I’ve done a couple of novenas with this before, and I can tell you it makes praying novenas a lot easier when they are emailed to you! Check it out! Novena for Pope Benedict
Day VII: Five Things I Couldn’t Possibly Live Without
1. My rosary 😀
2. My laptop
3. My spindle
4. The library
5. My bag 🙂
Day VIII: A Photo of Something I Ate Today
Well, *I* don’t have a habit of taking pictures of my food, but here’s one I found on the internet:
|Chocolate chip muffins! Mine did not look quite the same though.|
First of all, yesterday I went to the Traditional Latin Mass for the second time, and I loved it even more. In my opinion, this is truly the liturgy of the Church. I have no problem with the Novus Ordo, but the TLM expresses so clearly the theology of the Holy Sacrifice of the Mass. And it is utterly beautiful.
I wouldn’t mind reliving a lot of moments. I’m not sure whether the title refers to a moment I want to relive because it was so perfect, or one that I want to relive because I messed it up. In the last case, too many to count. In the first case, well, one of them would be Christmas Eve and Midnight Mass, especially.
“The last temptation is the greatest treason:
To do the right deed for the wrong reason.” – T. S. Eliot
Today I’m reviewing Zita the Spacegirl, by Ben Hatke.
I first heard about Ben Hatke because I am a fan of Regina Doman, as you all know, and he illustrated her book Angel in the Waters (I feel sure I noticed him first in connection with her, but I don’t think it was through that book; I’m not really sure). I’ve also seen some of his work in Gilbert, the magazine of the American Chesterton Society.
A few weeks ago, I was at the library and they had that newsletter called BookPage out. One of my friends was looking at the last page and showed it to me; it was an interview with him mentioning Zita, and I was delighted to recognize that it was someone whom I had heard of. And so today, I was at the library again, and I saw the same newsletter and decided to look at the interview again. Then I thought, you know what? I bet they have Zita the Spacegirl at the library. So I checked, and they sure did. I brought it home and read it.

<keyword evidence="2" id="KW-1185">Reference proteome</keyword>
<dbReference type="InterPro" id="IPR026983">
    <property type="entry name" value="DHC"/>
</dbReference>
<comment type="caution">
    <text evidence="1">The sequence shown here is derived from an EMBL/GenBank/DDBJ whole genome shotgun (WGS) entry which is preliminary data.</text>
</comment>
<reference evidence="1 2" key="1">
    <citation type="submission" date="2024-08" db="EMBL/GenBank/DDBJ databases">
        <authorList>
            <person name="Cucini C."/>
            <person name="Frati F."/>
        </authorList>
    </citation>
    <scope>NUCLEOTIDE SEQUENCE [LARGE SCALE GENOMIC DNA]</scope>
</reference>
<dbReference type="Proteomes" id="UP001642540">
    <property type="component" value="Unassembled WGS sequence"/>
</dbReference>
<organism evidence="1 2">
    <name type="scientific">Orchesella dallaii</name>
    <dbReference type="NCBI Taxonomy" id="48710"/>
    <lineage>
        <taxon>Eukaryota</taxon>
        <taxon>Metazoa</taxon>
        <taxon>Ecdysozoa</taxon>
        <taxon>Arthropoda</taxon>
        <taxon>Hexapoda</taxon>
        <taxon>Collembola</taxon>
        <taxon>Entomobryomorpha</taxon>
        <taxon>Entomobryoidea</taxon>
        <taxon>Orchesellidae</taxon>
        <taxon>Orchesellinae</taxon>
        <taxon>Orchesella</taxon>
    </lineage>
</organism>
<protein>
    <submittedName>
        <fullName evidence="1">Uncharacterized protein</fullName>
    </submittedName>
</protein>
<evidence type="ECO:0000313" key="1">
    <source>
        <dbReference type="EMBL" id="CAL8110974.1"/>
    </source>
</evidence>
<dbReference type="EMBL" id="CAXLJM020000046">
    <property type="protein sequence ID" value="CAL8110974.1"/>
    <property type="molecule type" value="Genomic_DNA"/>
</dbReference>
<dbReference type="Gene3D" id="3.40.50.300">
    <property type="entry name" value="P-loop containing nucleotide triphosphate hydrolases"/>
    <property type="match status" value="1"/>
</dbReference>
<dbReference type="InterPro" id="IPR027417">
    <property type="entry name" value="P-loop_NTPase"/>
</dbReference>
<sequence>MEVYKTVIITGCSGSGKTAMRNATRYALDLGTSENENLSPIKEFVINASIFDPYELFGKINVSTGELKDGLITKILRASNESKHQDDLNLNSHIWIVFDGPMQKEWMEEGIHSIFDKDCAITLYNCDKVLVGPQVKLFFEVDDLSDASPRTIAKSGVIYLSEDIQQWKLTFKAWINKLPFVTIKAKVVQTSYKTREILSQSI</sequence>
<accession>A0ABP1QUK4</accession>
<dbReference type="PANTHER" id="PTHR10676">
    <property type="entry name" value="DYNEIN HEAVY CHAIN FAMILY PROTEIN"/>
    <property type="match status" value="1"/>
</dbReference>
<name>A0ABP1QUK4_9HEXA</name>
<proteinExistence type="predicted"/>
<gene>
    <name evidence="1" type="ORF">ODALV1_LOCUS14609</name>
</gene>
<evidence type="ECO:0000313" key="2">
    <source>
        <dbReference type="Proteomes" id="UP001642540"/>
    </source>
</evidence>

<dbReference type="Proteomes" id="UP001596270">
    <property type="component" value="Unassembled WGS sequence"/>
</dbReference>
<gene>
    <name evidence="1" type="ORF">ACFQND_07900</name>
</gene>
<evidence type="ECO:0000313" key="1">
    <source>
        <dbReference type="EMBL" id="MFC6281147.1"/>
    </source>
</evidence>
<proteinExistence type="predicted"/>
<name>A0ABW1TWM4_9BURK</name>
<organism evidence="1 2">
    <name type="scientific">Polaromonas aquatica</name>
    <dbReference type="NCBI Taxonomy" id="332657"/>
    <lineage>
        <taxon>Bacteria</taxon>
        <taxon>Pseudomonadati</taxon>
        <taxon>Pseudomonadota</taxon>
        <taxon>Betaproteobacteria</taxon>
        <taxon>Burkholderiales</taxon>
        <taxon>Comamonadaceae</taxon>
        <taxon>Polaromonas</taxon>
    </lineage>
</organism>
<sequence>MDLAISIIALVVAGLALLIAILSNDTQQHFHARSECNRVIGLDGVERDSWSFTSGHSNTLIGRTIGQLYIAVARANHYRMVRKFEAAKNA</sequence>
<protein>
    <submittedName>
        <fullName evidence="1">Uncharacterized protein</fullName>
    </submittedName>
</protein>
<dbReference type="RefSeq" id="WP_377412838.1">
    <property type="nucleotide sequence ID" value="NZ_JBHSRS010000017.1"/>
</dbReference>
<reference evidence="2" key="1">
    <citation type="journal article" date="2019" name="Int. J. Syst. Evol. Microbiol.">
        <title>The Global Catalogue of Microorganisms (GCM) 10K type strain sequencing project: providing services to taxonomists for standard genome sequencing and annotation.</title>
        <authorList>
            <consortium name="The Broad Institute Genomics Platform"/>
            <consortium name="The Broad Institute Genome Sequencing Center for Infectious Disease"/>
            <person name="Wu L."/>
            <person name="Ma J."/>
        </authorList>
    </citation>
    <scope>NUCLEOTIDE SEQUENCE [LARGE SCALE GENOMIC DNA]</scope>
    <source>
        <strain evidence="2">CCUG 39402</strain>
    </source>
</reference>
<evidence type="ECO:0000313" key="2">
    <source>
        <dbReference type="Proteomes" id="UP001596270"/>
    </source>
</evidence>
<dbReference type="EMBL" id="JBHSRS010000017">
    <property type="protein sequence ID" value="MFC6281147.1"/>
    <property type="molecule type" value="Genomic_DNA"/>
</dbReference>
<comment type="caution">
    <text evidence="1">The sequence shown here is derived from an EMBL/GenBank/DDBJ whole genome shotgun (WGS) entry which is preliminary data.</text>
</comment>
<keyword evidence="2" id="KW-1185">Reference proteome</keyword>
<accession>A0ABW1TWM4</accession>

Wow. I’ve never read a graphic novel all the way through before, and it was absolutely fantastic. I cannot possibly recommend this book enough. It’s targeted at ages 8-12, apparently, but I would highly recommend it to anyone who can read. There’s some scary bits, but nothing extraordinarily terrifying. It’s a glorious little romp. The plot is this:
Two children, a boy and a girl, find an interesting device which allows their entrance into another planet. There the young girl (whose name is Zita, obviously) must go in search of her friend, Joseph, and save him from his kidnapper. But that’s not all; there’s an asteroid approaching the planet, and it will arrive in three days, destroying it. She meets several highly interesting characters, including a giant mouse and a sentient Heavily Armored Mobile Battle Orb. But don’t you dare call him Hambo. It’s not dignified.
What with an exciting plot, the whimsical creatures, and the likable characters, this book is difficult to put down. It’s funny, thrilling, and wholly charming. High praise, but it deserves it. The ending is an obvious set-up for the next book, which I believe the author is currently finishing.
I can’t wait.
Here’s the book’s trailer:
Zita the Spacegirl: Trailer from Ben Hatke on Vimeo.
This one really is hard, because I don’t really watch TV anymore. I used to really like Star Trek, Monk, Doctor Who, and Psych, but I don’t watch any of them anymore (especially Psych and Monk – I wouldn’t mind watching a couple episodes of Star Trek or Doctor Who, but I really can’t stand the two former shows). Twilight Zone is pretty good too… and I can put up with Alfred Hitchcock Presents. There’s probably a few others I used to watch too, I guess.
Well, I’ve got to pick one eventually, I suppose. I’ll go with Star Trek: Deep Space Nine, I guess. That was my favorite incarnation at one time, though I suspect that if I watched it now I would be severely annoyed by the alien mystic religiosity and turn it off forever in frustration and anger. That wasn’t the only questionable bit in the series… as I remember, there were a number of unpleasant bits. I think it had better character development than any of the other series, though, and it was more realistic; not to mention that it was a good bit cleaner, on the whole, than Psych, or maybe even Monk.
Hmm. Well, this is a very, very hard one. I think I’ll do as Ivy did over at Singing in the Dark, and pick a book out of several categories.
Favorite book I’ve read for school this past year: The Aeneid – Virgil. I long for the day when I can read it in Latin. Of course, that will never happen unless I actually get *caught up* in Latin…
Favorite spiritual reading (besides the Bible): The Confessions of Saint Augustine. I love this book a lot. Saint Augustine is one of my favorite saints.
Favorite nineteenth-century novel: Gotta love these… probably either Pride and Prejudice or Middlemarch. Not that I don’t love the Brontes.
Favorite short poem: See this post. I’m not sure it’s my absolute top favorite, but it’s definitely one of my favorites.